During WW2, Sugihara was a Japanese diplomat for the Japanese Empire stationed in Kaunas, Lithuania. He acted on his own and helped provide transit visas to Jewish families in Poland and Lithuania, so the families could travel across Japan & escape to safety like the Dutch Caribbean.
Sugihara suffered greatly after going back to Japan. His position was taken from him and at one point he was selling light bulbs door to door.
Read more about Sugihara in the book, “Visas for Life,” by Yukiko Sugihara, Chiune’s second wife, & translated to English by Hiroki Sugihara, Chiune’s oldest son. Yukiko was at her husband’s side forging transit visas in Lithuania.
I call Sugihara a hero. Yet, he lost so much saving Jewish lives that so many of us would commend today. The larger question for me is why the #Holocaust was permitted, why did Sugihara need to provide visas to Jewish families, & why do we commend him today but he paid dearly for saving lives during WW2?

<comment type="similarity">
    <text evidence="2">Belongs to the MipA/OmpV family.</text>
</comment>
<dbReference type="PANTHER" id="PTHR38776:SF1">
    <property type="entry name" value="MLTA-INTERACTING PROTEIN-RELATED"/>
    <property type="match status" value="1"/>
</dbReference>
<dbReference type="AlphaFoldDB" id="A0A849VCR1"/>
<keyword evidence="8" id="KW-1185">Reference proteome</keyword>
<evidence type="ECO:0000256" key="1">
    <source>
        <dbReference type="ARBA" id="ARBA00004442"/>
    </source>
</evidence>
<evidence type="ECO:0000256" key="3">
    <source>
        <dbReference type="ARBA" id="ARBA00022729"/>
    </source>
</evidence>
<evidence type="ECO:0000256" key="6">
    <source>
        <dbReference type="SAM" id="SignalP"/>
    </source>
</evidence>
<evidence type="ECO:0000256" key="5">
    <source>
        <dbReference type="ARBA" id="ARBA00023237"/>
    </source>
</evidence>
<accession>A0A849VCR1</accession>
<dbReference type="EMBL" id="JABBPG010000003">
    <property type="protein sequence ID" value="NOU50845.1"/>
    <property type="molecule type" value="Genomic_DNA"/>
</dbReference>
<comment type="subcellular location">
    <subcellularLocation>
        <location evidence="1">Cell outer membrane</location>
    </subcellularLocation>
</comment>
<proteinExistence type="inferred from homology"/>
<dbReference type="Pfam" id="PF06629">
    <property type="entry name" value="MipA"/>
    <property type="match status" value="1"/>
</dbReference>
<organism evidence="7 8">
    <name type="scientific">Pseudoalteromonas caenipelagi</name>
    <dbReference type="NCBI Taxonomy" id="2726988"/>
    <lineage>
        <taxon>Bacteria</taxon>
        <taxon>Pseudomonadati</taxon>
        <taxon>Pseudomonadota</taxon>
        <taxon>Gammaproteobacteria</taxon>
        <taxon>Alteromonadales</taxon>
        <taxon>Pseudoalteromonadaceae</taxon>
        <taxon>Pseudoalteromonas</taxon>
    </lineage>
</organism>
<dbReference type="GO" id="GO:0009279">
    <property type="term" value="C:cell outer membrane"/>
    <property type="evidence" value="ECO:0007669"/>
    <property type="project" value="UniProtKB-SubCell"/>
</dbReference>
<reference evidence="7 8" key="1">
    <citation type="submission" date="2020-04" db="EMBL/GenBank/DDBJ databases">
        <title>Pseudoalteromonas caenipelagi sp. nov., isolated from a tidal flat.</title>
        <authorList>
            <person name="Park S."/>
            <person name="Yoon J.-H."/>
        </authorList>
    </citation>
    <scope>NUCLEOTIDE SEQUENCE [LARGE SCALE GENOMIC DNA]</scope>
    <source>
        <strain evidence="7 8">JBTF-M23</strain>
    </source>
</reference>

Sugihara is a wonderful person, I would love to see on my screen, and an example of how to write a diverse character.
Inclusion matters. For more information about diversity in Hollywood movies, TV and streaming content, and how to write and live inclusively, check out my book, “How To Write Inclusively: An Analysis & How To Guide.” As The Inclusive Screenwriter, I consider my works as a contribution to my craft.
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